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March 01, 2005

Doctor, No?

Cross posted at The Next Hurrah.

I was listening to All Things Considered last night with my flu-wracked wife, when we heard a piece about a lawsuit against a medical resident who'd just finished a 36-hour hospital shift. The resident in question, zonked out after an absurdly long shift,  rear-ended a college student and caused the student massive, unrepairable brain damage.  There was a weird tenor to the story, which focused on the safety aspects of residents driving home after pulling two-day shifts -- it was almost an afterthought when one of the commenters mentioned how incredibly unsafe it is to force medical doctors to diagnose patients, prescribe and administer meds, and generally be responsible for the well-being of sick people when the doctors have been rendered incompetent by fatigue.  As the NPR sidebar notes, "[i]nterns working 30-hour shifts in an intensive care unit made 36 percent more serious medical errors, including 5.6 times more serious diagnostic errors, as compared to those same interns when they were scheduled to work no more than 16 consecutive hours."  I don't mean to downplay the tragedy of auto accidents caused by sleep-driving residents and interns, but it seems to me that the bigger problem here is that our teaching hospitals expect doctors to care for patients on no sleep.  As the American Medical Student Association points out, we don't let truckers drive for more than 10 hours straight -- why the hell would we let doctors work longer than that in our hospitals?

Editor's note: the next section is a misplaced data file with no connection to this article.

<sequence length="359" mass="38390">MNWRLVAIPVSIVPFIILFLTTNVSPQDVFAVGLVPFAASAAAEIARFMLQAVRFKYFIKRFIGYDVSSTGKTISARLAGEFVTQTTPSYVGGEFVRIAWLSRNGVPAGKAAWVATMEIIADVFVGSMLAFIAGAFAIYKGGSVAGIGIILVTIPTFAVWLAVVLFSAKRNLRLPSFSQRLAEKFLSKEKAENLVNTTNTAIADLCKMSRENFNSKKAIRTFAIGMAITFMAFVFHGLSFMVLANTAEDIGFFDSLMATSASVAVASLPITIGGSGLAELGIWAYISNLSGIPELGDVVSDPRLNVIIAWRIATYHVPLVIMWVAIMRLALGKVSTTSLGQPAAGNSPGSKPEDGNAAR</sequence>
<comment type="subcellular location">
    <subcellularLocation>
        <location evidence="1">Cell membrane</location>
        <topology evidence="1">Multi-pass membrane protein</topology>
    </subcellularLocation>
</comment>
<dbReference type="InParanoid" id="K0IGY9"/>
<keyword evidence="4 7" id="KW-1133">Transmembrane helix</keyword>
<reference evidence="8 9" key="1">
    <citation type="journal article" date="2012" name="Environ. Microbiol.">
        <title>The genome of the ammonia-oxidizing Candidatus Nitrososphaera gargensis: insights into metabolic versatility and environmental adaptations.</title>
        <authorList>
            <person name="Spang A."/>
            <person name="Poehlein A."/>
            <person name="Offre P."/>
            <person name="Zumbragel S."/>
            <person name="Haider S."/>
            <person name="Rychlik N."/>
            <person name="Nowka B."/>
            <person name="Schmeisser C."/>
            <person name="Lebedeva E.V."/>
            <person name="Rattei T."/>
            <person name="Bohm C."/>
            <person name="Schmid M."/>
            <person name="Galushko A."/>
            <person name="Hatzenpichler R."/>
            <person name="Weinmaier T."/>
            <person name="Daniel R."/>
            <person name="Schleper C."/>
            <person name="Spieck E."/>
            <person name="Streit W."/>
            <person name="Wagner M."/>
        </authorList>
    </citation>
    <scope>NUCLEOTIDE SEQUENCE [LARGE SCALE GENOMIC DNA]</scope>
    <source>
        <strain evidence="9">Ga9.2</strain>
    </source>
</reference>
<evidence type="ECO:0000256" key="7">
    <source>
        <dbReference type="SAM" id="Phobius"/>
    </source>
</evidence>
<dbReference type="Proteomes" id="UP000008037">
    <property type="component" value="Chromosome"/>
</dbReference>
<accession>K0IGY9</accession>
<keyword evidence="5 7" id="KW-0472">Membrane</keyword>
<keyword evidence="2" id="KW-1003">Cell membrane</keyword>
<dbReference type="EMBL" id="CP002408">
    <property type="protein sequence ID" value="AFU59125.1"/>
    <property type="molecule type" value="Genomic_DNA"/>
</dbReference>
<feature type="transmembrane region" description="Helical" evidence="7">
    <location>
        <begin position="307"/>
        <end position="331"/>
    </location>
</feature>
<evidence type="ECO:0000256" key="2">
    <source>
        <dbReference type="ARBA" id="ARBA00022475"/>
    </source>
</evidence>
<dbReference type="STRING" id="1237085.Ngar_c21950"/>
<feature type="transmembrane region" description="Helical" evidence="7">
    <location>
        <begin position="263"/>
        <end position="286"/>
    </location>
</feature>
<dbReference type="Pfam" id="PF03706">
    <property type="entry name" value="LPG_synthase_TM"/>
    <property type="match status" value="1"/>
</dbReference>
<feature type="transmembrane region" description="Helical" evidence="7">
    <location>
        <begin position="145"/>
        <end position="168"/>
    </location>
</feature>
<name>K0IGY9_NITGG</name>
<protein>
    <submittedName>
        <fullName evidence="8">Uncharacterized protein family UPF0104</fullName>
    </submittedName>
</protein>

Anyway, the NPR piece featured a representative from the Committee of Interns and Residents, the labor union that's had a good deal of success in organizing residents across the US.  The CIR rep spoke about the dangers to both motorists and patients caused by our archaic and willfully stupid overwork of residents and interns.  As my wife and I nodded approvingly, I said something like, "Yeah, the CIR is doing a good job -- but I bet that the NLRB is going to build on their decision that university TAs can't organize, and screw interns and residents too."

Call me Carnac.  I open the BNA Daily Labor Report this morning (subscription only, alas), and what do I see?   (Answer below the fold!)

NLRB 'Likely' to Follow Ruling in Brown,
Reverse Boston Medical, Attorney Predicts

DORADO, PUERTO RICO--Following the National Labor Relations Board's recent decision in Brown University that graduate student teaching assistants and research assistants are not employees covered by federal labor law, it is "very likely" that the board will reverse its 1999 decision in Boston Medical Center that medical interns, residents, and fellows are covered employees, a Philadelphia management attorney said Feb. 28 at an American Bar Association conference. The board ruled in Boston Medical, 330 N.L.R.B. 152, 162 LRRM 1329 (1999), that medical interns, residents, and fellows are employees protected by the National Labor Relations Act. Doreen S. Davis of Morgan, Lewis & Bockius said the same test the three-member board majority used in deciding Brown, 342 N.L.R.B. No. 42, 175 LRRM 1089 (2004 -- whether the relationship between the teaching assistants and the university is primarily academic or economic--leads to the conclusion that medical interns, residents, and fellows have a primarily academic relationship with the teaching hospitals where they work and should not be permitted to collectively bargain.

So the doctors that triage you, diagnose your illness, and order treatment for you when you check into an emergency room aren't actually doctors, according to the management oligopoly -- they're students.  Because it's not enough to work them to the bone in exchange for relatively little pay -- now the hospitals can strip them of employee protections and their dignity as medical professionals. 

This is an abortion from a labor law perspective, but it's even worse from a health policy viewpoint. 

Posted by Trapper John at March 1, 2005 06:15 PM